Google Mocks EU & FTC Antitrust Enforcement in Courting Yahoo Again -- Part 9 Google Unaccountability Series

Google is mocking EU and FTC antitrust enforcement authorities in seeking to partner (collude) again with Yahoo, its #2 competitor, at the same time Google is deep in antitrust negotiations with the EU antitrust authorities who have already concluded Google is a predatory search monopolist, and while the FTC staff is poised to potentially recommend a sweeping Section 5 antitrust case against Google for deceptive and unfair business practices.

Yesterday Google Chairman Eric Schmidt publicly reiterated that Google would love to be a search partner with Yahoo.

Either Google is somehow confident of back-room political fixes to all their antitrust enforcement troubles, or Google is mocking antitrust authorities with a cavalier "stop us if you can" attitude.

Google continues to act as if it is accountable to no one. Let's review some pertinent history and facts to put in perspective how reckless Google's behavior is in this context.

Four years ago, the U.S. DOJ threatened a Sherman Section I & II monopolization case against Google in its official opposition of Google's proposed Google-Yahoo Ad Agreement.

The DOJ's prosecutor on that case, Sandy Litvack, said the DOJ case would have alleged that "Google has a monopoly and that [the advertising pact] would have furthered their monopoly." Litvack also said that DOJ was "making it clear to the parties and to the world that this is how the division viewed these particular aspects of Google's business."

Since that most serious antitrust warning, most all developments indicate Google's antitrust risk in partnering with Yahoo has increased not decreased.

First, Google's search advertising revenue market share has increased in the last four years mostly at Yahoo's expense. In other words, Google is more dominant now than four years ago.

Second, adding Yahoo's #3 search advertising revenue share to Google's would make Google even more dominant.

Third, Google is successfully leveraging its search dominance throughout the web ecosystem, most notably in mobile (Android), video (YouTube), browser (Chrome), and social (Google+). See chart: "Google's Rapidly Spreading Dominance."

Fourth, Google's antirust rap sheet has grown much longer since the DOJ threatened criminal antitrust prosecution in 2008.


  • In 2009, the FTC forced Google's CEO off of Apple's board as anti-competitive.
  • In 2010, the DOJ opposed the Google Book Settlement as anti-competitive and illegal; French authorities ruled Google a monopoly and found it guilty of search discrimination; DOJ found Google and five other companies illegally colluded with anti-poaching agreements; and the EU launched a formal investigation of Google's predatory search practices.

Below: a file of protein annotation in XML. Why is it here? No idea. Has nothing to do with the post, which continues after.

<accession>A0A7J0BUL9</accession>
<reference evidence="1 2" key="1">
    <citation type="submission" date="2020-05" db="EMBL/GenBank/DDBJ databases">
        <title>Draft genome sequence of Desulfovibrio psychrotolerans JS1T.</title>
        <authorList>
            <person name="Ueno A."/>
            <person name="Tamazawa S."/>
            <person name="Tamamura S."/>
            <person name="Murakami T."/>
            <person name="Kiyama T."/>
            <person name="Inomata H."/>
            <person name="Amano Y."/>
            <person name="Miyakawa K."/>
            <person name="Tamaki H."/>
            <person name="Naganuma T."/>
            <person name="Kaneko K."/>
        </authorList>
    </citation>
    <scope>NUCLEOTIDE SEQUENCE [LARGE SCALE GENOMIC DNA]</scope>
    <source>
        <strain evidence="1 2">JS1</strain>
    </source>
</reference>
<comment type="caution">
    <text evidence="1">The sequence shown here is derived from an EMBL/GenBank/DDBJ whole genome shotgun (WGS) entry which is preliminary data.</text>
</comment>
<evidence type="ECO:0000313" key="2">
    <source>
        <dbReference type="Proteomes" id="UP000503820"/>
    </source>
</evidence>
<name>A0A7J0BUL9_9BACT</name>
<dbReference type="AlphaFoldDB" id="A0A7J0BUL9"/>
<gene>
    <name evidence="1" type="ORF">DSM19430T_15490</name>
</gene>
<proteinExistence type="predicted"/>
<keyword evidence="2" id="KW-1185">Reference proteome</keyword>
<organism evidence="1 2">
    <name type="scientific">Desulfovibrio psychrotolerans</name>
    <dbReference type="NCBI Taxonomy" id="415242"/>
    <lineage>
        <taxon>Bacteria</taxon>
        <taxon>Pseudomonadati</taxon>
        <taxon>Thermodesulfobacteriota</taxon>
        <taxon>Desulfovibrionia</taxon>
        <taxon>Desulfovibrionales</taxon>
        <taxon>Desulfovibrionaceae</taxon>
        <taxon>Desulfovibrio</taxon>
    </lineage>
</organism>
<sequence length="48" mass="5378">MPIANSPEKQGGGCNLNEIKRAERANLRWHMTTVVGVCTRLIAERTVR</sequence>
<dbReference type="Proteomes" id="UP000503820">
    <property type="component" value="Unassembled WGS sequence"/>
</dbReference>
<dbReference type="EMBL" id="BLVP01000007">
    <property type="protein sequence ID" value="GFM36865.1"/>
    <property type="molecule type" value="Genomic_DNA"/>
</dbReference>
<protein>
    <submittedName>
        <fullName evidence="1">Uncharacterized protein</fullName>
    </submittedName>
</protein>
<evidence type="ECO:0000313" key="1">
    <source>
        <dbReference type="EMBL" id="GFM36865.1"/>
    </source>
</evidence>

• In 2011, a U.S. Federal Court rejected the Google Book Settlement as anti-competitive in giving Google an ill-gotten monopoly over orphan works; DOJ settled with Google over its ITA acquisition to mitigate its anti-competitive impact; FTC launched a broad Google antitrust investigation; and U.S. Senators responsible for antitrust oversight found antitrust complaints against Google warranted "thorough review."
  • In 2012, EU launched a Google antitrust investigation for anti-competitive abuse of standards essential patents; DOJ/FTC warn and investigate Google over abuse of standards essential patents; and the EU concluded Google was a monopoly that abused its monopoly power in four ways.


Finally, the DOJ and EU formally approved the Microsoft-Yahoo ad agreement after a long review in 2010. It is important to note it is very unusual for antitrust authorities to approve the creation of a de- facto duopoly; it underscores how lasting antitrust authorities fear Google's monopoly is. Importantly it also proved that both the Bush and Obama Justice Department prosecutors have the exact same problem with Google and Yahoo combining.

In sum, speculation that antitrust authorities somehow would be copasetic with Google and Yahoo partnering in search advertising is misinformed.

Since Google was last warned in strongest possible terms that a Google-Yahoo search advertising partnership was monopolistic four years ago, Google's rapidly spreading dominance in the marketplace and its continued scofflaw pattern of antitrust abuse, only reinforces the notion that Google is playing with antitrust fire in courting Yahoo -- yet again.

This is the unmistakable pattern of behavior of a monopoly with no fear of antitrust authorities or law enforcement, and which thinks it is above the law.


Google Unaccountability Series:

Part 1: "Why Google Thinks It Is Above the Law"

Part 2: "Top Ten Untrue Google Stories"

Part 3: "Google's Growing Record of Obstruction of Justice"

Part 4: "Why FTC's $22.5m Privacy Fine is Faux Accountability"

Part 5: "Google's Culture of Unaccountability: In Their Own Words"

Part 6: "Google Mocks the FTC's Ineffectual Privacy & Antitrust Enforcement"

Part 7: "An FTC Googleopoly Get Out of Jail Free Card?"

Part 8: "Top Lessons to Learn for Google Antitrust Enforcers"